The menu design for this release does keep things rather simple, but it’s not a bad thing for this release because it’s also colored with some really great pieces. It works a white background overall, though not a stark white, and along the left side we get the logo as well as the episodes by number and title to select from. The right side has a beautiful piece of illustration material from the Japanese releases that change with each disc, providing for some great images to set the tone with. There’s the right kind of feeling about it to make it feel like it’s top quality kind of stuff, which really makes me wish that they were offered as postcards with the set. Other than the extras on the first disc, there’s nothing here besides the show, which is monolingual anyway, so it’s a quick and easy use kind of menu/
The basic extras included here are the clean versions of the opening and closing sequences. What we also get along the last three volumes are the three parts of the Syd Mead interview. These run about twenty-five minutes each and provides for some really great material to enjoy as he talks about the process and the show/
Content: (please note that content portions of a review may contain spoilers)
Turn A Gundam was a pretty interesting experience with the first half as it gave us a very different look at a Gundam world than what the Universal Century gave us. While I’m seeing this fifteen years after it had originally aired and have seen a number of different alternate universe storylines, there’s a lot to like with this particular iteration. And what helps is that after taking the time to adjust to what this world was like the last time, this time around we just go right into it and get some good expansion into the moon side of things as well. That said, the show is still dealing with some of the same problems that a lot of Gundam shows do, particularly with Tomino based iterations of it, where there’s a superficial aspect to it when it comes to the politics and interactions amid all of it.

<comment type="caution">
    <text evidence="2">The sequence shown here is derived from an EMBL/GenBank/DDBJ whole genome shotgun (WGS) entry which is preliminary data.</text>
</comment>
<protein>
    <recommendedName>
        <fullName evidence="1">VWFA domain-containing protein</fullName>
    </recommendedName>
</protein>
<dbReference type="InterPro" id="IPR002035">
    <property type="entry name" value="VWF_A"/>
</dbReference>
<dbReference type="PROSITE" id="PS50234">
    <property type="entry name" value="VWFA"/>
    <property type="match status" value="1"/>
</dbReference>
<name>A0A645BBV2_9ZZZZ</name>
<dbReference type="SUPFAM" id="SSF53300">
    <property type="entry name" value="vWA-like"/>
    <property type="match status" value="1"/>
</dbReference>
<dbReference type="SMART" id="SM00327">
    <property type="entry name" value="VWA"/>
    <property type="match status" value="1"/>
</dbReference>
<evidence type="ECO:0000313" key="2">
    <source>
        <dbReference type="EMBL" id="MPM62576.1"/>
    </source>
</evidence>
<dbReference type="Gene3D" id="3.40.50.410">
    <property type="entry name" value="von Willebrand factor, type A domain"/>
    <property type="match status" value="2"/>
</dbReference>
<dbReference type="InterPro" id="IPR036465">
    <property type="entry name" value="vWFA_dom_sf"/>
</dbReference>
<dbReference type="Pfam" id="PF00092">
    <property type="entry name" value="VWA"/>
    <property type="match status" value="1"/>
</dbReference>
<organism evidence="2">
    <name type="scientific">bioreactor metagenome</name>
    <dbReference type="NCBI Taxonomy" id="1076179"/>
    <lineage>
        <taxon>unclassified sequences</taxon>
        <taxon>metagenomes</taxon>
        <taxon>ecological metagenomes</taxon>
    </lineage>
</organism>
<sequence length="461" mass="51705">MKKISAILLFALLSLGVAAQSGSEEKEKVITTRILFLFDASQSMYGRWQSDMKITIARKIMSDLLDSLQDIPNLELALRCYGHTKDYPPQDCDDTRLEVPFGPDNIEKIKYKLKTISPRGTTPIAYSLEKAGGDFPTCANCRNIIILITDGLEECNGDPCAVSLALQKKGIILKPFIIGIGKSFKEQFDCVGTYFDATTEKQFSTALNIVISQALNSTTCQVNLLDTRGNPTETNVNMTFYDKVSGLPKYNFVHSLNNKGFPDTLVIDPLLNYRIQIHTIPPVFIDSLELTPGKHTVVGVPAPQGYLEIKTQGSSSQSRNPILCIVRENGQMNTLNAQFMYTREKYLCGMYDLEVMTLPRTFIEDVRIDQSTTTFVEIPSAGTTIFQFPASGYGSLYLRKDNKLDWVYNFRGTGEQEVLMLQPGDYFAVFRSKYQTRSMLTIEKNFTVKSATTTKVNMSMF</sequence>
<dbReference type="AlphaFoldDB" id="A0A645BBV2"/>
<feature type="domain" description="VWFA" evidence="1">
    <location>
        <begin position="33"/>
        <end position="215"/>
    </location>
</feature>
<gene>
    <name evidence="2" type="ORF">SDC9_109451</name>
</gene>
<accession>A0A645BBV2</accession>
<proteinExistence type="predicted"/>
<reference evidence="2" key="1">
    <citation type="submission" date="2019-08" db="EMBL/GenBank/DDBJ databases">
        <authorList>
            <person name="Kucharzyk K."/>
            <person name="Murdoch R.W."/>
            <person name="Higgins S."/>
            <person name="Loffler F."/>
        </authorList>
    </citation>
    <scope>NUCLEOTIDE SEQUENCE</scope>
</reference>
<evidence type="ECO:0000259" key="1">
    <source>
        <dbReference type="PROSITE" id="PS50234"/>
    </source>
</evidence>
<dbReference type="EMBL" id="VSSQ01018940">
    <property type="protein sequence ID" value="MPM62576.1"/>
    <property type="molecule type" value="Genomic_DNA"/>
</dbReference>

While there are Gundam series that shake up the way things are done from time to time, such as Build Fighters and G-Gundam, Turn A Gundam largely plays to the overall story style and design that made up a lot of the Universal Century pieces. This half of the season starts to ramp up the scale of events and it works well to make the threats in place feel more ominous towards the future of the species. The war on Earth has gone at an awkward pace to be sure with how it unfolded and what the return program that Dianna had set up was about, but that’s par for the course in this franchise. It works with the ideas but doesn’t truly flesh them out. So seeing that the war is going all over the map here and that more of those that are fighting for the Moonrace are getting conflicted about what they’re doing means that there are a lot more stalls going on with it, which in turn frustrates some of the commanding officer sides of it as they’re becoming fiercer the more time they spend on Earth. A problem that gets nudged a bit more as it progresses.
The Earth side only has one real story of note for me in this set until it gets to the end battle with all the various sides in focus. That story is one that has some potential but is just weirdly played as we get some of the Moonrace forces ending up connecting with a militia excavation that in turn reveals the discovery of several nuclear weapons. These aren’t world ending ones in terms of scale, but they’re quite deadly and we see just how powerful they are very quickly. But the welcome angle that we get is that one of the Moonrace soldiers realizes just how terrible this all is and absconds with the other two and tries to get them to Loran since he knows that he, and the militia, in general, won’t go that route. It’s not something you’d expect to some degree but it helps to paint the picture of the Moonrace side not being quite as far over the edge as some might believe and that they’re becoming more attached to the lands and the people here.